Podcasts can really benefit from using short pieces of music as it can make the podcast broadcast more engaging and help your listener remember who you are and what you are saying.
As I am writing this article I am currently listening to a podcast! The particular podcast I am listening to uses music brilliantly and has a custom logo sound which is used intermittently, between sections.
This is one of many wonderful ways music can be used in Podcasts to really take the content to another level.
There is a lot to understand about music for podcasts.
In addition to answering the questions below, I am going to give you some ideas of how you can use music in your podcasts to really get the most out of your air-time and try to elevate your podcast to the next level.
Where should I place music on my podcast?
Before diving into where you can get music for your podcast, it is worth considering where you should place music on your podcast.
Where you place music on your podcast is a matter of personal taste but some of the obvious places to use music in a podcast are:
- Music on the intro to introduce your podcast
- Music on the outro to conclude and end your podcast
- Musical idents or short sounds between sections to break up topics or discussion points.
- Background music as a musical bed for certain topics.
The most common places to place music on a podcast are on the intro and outro. This creates a beginning and an end to your podcast, giving it a clear starting and finishing point.
In addition, it is a great idea to keep your musical intro and outro music the same. Make this a standard tune that you use repeatedly.
By using the same intro music for each podcast episode, this music will become very familiar with your audience and this music will become part of your podcast brand.
Using good quality intro and outro music on your podcast will set the tone of your podcast, add professionalism and create familiarity with your audience.
How long should podcast intro music be?
There is no correct length for intro music for a podcast as the length of the intro music is a matter of personal taste.
The golden rule of intro music length is to make it short and memorable.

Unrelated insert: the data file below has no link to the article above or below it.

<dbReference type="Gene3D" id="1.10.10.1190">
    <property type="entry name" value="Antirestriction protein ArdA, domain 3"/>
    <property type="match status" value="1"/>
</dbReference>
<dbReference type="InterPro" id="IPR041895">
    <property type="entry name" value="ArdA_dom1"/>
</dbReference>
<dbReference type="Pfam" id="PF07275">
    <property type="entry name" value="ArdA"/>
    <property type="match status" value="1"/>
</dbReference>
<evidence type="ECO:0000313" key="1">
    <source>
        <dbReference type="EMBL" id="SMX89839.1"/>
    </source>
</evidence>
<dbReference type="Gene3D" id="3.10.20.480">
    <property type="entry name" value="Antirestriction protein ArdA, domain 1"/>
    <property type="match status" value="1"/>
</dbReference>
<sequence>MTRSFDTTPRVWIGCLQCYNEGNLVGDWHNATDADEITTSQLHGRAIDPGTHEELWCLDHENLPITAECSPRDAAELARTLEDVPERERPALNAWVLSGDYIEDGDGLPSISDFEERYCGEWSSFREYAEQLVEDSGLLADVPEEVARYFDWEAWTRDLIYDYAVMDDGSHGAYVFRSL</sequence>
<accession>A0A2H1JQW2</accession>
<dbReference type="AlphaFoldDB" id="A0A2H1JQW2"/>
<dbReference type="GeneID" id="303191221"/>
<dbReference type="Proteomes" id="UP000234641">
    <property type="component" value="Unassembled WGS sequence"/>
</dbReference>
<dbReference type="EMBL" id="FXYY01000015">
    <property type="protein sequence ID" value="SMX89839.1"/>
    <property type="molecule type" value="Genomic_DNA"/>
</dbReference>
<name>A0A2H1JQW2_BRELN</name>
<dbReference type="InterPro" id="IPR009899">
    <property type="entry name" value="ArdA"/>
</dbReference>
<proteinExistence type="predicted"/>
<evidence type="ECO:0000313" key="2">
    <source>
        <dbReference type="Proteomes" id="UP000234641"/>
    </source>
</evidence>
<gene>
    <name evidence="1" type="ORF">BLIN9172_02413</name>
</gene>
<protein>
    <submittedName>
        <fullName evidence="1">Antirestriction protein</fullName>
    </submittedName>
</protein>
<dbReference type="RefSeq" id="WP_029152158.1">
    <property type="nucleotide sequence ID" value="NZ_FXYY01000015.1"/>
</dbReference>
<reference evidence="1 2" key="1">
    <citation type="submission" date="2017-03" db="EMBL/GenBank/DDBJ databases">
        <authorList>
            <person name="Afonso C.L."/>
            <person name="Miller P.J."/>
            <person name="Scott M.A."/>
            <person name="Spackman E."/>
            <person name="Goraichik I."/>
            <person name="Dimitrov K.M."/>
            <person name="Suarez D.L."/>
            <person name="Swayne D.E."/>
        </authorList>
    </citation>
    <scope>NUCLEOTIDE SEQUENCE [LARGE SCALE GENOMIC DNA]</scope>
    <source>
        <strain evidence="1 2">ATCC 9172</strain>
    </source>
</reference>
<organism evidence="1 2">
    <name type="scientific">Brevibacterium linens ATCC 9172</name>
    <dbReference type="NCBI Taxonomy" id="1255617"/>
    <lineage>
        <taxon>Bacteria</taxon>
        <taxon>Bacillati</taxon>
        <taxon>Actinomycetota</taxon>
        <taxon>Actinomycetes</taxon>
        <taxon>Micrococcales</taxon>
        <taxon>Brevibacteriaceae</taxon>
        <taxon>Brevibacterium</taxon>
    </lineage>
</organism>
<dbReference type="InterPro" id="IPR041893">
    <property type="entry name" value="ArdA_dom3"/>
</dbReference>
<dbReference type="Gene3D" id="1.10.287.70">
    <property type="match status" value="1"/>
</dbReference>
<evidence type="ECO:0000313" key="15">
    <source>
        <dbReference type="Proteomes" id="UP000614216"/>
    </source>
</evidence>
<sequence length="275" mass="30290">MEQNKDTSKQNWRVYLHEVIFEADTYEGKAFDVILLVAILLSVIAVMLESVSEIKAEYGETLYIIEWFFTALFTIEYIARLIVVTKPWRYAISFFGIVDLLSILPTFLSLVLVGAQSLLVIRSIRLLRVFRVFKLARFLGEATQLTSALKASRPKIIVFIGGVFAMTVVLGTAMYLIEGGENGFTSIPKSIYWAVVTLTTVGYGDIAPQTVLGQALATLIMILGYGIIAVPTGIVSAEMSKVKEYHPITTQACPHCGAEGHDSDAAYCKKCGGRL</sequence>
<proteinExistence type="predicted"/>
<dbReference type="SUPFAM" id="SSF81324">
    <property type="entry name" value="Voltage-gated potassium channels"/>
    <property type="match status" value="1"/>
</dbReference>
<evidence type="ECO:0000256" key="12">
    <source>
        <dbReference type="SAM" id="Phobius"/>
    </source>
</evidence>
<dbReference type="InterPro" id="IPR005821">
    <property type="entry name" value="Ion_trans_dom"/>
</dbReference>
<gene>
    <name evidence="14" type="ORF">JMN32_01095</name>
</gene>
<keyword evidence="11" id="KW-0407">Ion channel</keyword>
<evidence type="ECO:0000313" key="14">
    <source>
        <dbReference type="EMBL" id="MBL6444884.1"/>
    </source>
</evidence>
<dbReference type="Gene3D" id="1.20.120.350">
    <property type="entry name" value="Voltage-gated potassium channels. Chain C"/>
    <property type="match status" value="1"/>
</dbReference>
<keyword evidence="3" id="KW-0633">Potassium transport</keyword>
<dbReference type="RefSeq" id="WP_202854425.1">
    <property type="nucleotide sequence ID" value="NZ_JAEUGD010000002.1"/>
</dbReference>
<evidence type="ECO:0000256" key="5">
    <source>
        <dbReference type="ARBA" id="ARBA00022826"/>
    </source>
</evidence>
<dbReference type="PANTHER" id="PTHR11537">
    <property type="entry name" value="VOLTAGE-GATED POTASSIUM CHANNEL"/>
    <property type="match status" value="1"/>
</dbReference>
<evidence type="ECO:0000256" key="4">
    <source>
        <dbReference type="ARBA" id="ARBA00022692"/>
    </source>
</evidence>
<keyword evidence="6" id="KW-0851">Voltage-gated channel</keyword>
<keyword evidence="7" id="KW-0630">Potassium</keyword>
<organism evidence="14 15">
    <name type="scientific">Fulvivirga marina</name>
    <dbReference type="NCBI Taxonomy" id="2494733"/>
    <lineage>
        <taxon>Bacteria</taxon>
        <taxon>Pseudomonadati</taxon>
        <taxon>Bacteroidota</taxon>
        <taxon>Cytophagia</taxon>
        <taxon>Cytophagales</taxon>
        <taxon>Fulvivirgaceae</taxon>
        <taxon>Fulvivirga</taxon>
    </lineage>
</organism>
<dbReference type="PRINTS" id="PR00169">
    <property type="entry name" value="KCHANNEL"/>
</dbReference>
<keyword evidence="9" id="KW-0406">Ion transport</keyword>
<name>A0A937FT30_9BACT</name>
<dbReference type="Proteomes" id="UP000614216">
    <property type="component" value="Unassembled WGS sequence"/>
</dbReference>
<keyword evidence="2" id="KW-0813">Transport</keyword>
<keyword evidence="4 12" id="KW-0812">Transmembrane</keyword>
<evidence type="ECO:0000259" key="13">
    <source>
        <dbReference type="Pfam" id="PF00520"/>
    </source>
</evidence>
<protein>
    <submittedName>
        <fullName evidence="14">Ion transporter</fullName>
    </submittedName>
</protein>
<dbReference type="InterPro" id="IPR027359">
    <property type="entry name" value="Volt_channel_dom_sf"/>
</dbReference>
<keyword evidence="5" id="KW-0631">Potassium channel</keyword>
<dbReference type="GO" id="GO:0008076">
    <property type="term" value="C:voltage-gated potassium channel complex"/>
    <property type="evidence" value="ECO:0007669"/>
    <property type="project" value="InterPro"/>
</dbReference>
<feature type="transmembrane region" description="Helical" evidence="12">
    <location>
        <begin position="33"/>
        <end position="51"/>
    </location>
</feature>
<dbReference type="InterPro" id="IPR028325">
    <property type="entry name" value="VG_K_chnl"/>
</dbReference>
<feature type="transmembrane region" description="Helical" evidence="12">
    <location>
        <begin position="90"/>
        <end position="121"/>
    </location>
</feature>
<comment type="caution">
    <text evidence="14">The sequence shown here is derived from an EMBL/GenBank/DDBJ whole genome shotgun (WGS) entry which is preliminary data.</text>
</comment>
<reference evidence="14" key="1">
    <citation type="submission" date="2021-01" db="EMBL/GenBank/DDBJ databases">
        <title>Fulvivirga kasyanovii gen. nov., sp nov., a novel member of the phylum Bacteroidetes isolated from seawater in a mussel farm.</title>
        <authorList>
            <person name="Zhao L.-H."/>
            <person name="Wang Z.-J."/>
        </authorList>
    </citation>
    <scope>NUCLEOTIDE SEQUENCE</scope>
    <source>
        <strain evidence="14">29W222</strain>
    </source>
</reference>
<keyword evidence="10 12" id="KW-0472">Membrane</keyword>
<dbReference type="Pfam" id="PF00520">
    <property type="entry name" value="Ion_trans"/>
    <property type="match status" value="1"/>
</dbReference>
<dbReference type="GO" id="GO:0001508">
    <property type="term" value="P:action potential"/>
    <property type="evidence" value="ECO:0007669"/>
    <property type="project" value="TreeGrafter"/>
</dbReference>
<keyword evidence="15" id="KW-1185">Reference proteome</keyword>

A good target intro music length for a podcast is around 15 seconds. Typically 30 seconds or less works well as it is short enough to engage your audience without creating boredom.
Should you add background music to a podcast?
Most podcast enthusiasts agree that background music should be used sparingly in a podcast and only used behind certain sections. Most agree that background music should not be placed behind the full podcast episode.
Background music can be a great tool to add emotion and tell a story, however, choosing good background music to use with speech and mixing the audio levels to ensure the speech can still be heard clearly is difficult.
If you do need to use background music in your podcast, select background music that does not conflict with the speech.
For example, avoid background music with high-frequency instruments such as flutes when mixing with a female narration as the high frequency of the flutes will conflict with the frequency of the female narration – in other words, the flutes and voice will be competing for the same audio space.
What level should my background music be? A good rule of thumb when mixing background music and narration is to make your background music 20dB lower than the audio volume of your narration.
For example, if your narration is at a level of -1dB, then turn your background music down to -21dB. In this example, the background music is 20dB lower than the narration.
No one will ever complain if your background music is too low, but they will switch off and complain instantly if it is too loud and impedes the clarity of the narration.
For a podcast, the golden rule is to ensure that your speech can be heard clearly and music will always take a back seat to this.
How do I get music for my podcast?
It is easy to find music for a podcast. What is more difficult is sifting through the large variety of online music libraries to make a decision on which library to choose.
Royalty-free music is one of the best music types to use when looking for music for a broadcast.
Royalty-free music is a music license type that grants you permission to use the music in your content without any future payments required or hidden fees.